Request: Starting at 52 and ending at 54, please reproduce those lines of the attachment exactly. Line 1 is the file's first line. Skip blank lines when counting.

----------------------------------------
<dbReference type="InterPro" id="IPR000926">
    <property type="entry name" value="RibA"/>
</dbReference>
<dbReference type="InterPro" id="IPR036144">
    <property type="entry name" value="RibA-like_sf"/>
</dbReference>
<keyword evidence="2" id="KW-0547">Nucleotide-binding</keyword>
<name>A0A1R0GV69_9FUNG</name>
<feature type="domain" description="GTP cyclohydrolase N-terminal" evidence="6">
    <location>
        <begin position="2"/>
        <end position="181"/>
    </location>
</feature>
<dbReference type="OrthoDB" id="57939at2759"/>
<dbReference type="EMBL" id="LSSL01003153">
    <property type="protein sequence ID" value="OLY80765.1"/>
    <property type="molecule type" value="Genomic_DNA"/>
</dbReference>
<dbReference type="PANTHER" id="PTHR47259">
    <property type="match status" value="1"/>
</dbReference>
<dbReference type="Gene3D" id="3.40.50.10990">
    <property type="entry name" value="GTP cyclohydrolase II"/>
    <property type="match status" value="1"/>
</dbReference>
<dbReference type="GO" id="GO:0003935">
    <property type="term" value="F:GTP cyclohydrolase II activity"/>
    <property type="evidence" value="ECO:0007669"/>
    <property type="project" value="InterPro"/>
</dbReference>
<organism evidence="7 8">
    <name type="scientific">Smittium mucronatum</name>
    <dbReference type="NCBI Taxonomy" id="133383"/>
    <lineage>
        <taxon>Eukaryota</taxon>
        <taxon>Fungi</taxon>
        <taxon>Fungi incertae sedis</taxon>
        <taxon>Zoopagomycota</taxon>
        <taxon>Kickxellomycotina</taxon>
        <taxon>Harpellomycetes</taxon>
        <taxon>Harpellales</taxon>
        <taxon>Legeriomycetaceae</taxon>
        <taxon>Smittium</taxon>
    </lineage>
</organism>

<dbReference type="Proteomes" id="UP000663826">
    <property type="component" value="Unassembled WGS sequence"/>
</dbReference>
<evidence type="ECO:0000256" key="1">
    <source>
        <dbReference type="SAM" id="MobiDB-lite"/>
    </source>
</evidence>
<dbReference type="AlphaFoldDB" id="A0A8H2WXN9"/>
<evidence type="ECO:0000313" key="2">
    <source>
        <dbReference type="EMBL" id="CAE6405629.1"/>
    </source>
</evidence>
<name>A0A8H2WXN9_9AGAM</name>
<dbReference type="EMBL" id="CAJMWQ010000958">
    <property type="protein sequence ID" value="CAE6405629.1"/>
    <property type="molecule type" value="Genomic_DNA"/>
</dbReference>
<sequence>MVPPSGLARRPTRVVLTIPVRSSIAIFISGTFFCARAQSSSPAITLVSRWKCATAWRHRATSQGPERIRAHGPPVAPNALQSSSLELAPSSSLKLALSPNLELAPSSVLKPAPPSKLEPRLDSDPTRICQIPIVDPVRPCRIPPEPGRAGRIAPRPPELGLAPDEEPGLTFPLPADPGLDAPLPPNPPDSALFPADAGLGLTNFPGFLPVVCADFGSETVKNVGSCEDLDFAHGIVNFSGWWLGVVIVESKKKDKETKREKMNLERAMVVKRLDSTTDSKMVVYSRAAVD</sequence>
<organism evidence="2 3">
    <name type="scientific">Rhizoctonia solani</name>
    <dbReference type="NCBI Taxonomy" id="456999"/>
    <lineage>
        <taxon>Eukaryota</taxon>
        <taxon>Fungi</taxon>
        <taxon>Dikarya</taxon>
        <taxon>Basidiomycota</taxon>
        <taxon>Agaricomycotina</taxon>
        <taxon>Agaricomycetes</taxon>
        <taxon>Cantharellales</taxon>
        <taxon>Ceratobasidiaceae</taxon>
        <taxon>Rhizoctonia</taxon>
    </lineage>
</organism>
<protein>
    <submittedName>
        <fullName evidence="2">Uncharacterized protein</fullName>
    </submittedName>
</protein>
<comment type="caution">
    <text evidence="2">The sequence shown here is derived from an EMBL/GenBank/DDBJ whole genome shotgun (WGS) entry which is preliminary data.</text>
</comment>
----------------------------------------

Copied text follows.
        <dbReference type="SAM" id="MobiDB-lite"/>
    </source>
</evidence>